’G. Adams in Fleet Street London’ is the signature on some of the finest scientific instruments of the eighteenth century. This book is the first comprehensive study of the instrument-making business run by the Adams family, from its foundation in 1734 to bankruptcy in 1817. It is based on detailed research in the archival sources as well as examination of extant instruments and publications by George Adams senior and his two sons, George junior and Dudley. Separate chapters are devoted to George senior’s family background, his royal connections, and his new globes; George junior’s numerous publications, and his dealings with van Marum; and to Dudley’s dabbling with ’medico-electrical therapeutics’. The book is richly illustrated with plates from the Adams’s own publications and with examples of instruments ranging from unique museum pieces - such as the ’Prince of Wales’ microscope - and globes to the more common, even mundane, items of the kind seen in salesrooms and dealers - the surveying, navigational and military instruments that formed the backbone of the business. The appendices include facsimiles of trade catalogues and an annotated short-title listing of the Adams family’s publications, which also covers American and Continental editions, as well as the posthumous ones by W. & S. Jones.
'Millburn has delved profitably into a wide range of sources. Copious illustrations, many of the instruments passing through the Saleroom or in private hands, expand on those usually shown…a book well worth waiting for.' Albion 'In a meticulous piece of research sustained over many years, a remarkably coherent picture of the firm's history and the lives of the men behind it has been constructed by John Millburn.' Journal of the American Scientific Instrument Enterprise '… the impact of Millburn's work on historiography could go far beyond that of a well contextualized biography…. this book marks a turning point in the standards necessary to produce a serious historical work on instrument makers…his pleasant narrative, and the use of rich and good iconographical resources, make Millburn's book a model for the genre.' Medical History '(Millburn) describes the instruments from the Adams family and their chief competitors, and he uses those instruments as evidence. He does so thoroughly and with discrimination. In order to present this evidence, he has produced a splendidly-illustrated book…' Canadian Journal of History 'His book contains several appendixes, one of them especially useful for instrument historians as an aid to dating Adams instruments and publications… very detailed… an excellent source of information on eighteenth-century life… an excellent work… the definitive work on the Adams workshop.' Technology and Culture '… this book marks a turning point in the standards necessary to produce a serious historical work on instrument makers…. a model for the genre.' Medical History 46/3 'Millburn is already renowned among eighteenth-century historians of science… With this book, he has extended our knowledge in two directions, simultaneously enriching our awareness of the mid-century instrument trade, and providing a longitudinal study of how one family adapted to changing circumstances… The throughness of Millburn's research is stunning. He has drawn on an impressively wide range of sources… This history of the Adams family is an indispensable mine of information and reasearch aide for anyone interested in the eighteenth-century instrument trade.' Metascience '… a fascinating book. Its eighty pages of notes, critical apparatus, and bibliography provide a fund of primary archival data that will be of as much use to historians of London, of business practices, and even of advertising, as it will to historians of scientific instruments. The volume is superbly produced on glossy art paper, and its 126 high-definition plates of engravings and instrument photographs render visually explicit the items discussed in the text. Dr Millburn must be congratulated on his achievement, for his book opens up a fascinating dimension of eighteenth-century intellectual and commercial life.' Annals of Science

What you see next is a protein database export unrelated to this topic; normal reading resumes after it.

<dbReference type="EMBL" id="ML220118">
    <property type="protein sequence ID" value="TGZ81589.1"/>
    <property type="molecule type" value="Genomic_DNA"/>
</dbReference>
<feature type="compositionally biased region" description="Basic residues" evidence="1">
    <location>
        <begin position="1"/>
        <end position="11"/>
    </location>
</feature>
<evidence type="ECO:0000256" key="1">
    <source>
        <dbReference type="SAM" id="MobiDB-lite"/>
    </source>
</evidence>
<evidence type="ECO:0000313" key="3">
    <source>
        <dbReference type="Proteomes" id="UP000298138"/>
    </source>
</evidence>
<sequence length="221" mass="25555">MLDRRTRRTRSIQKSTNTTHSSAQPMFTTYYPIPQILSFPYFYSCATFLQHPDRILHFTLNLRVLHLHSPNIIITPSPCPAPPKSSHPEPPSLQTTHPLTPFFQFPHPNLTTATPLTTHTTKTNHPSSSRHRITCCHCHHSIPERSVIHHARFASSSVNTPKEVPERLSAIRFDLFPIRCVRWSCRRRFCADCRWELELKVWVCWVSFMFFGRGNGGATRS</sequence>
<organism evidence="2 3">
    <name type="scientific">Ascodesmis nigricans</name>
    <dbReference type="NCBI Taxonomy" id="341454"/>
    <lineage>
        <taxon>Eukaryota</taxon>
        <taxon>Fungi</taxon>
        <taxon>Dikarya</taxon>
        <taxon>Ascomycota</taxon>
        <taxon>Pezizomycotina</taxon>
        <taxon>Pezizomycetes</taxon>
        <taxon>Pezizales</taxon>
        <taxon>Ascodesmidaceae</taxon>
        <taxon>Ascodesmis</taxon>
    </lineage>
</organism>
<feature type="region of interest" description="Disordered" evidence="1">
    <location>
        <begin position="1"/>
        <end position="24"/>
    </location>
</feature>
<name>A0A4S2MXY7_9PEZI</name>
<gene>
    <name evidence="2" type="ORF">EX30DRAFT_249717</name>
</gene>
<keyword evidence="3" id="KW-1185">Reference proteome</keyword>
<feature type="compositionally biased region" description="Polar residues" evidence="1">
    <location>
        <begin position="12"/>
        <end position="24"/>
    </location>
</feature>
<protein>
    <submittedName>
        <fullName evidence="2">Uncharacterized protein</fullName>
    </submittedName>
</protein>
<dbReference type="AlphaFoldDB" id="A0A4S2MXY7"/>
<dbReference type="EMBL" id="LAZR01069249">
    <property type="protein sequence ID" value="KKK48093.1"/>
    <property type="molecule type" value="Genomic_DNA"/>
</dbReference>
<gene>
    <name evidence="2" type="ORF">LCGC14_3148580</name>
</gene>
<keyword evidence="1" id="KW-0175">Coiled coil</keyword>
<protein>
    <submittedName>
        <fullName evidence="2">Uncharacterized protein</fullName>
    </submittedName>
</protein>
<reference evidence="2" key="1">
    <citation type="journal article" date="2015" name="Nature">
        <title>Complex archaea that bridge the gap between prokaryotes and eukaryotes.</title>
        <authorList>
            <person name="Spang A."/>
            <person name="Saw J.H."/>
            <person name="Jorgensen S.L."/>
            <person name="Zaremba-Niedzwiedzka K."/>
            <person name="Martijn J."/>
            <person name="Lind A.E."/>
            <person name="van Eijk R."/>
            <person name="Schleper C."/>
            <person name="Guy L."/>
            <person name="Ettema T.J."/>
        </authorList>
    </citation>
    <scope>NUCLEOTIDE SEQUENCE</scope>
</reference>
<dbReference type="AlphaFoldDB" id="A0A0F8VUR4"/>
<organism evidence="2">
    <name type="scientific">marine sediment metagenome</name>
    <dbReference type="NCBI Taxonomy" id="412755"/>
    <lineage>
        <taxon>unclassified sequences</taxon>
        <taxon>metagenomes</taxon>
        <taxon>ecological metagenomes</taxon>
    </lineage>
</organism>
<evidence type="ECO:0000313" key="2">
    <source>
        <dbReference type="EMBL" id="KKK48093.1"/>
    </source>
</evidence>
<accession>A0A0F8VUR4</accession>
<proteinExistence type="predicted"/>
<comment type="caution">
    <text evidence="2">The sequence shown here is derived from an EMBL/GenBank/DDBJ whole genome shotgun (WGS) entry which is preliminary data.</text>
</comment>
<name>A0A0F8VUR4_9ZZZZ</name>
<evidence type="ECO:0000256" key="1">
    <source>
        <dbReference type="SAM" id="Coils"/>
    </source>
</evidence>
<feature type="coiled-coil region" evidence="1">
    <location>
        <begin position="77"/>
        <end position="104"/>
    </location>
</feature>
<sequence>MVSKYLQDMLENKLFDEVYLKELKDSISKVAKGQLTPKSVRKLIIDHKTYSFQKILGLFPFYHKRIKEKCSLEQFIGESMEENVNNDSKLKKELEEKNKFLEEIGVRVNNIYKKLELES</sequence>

Contents: Part I: George Adams senior: Family background; Foundation and development of the Fleet Street business; Royal connections; Adams’s globes; George Adams senior’s last few years, 1767-1772; Part II: George Adams junior: Continuation of the business; Essays and lectures; Instruments for van Marum; Hannah Adams and the succession; Part III: Dudley Adams: Globe maker and instrument maker; Bankrupt: the end of the Adams instrument business; Electrician and political reformer; Appendices: George Adams senior’s catalogue 1766; George Adams junior’s last catalogue, 1795; Aids to dating Adams instruments and publications; Short-title list of publications by the Adams family; Bibliography; General index.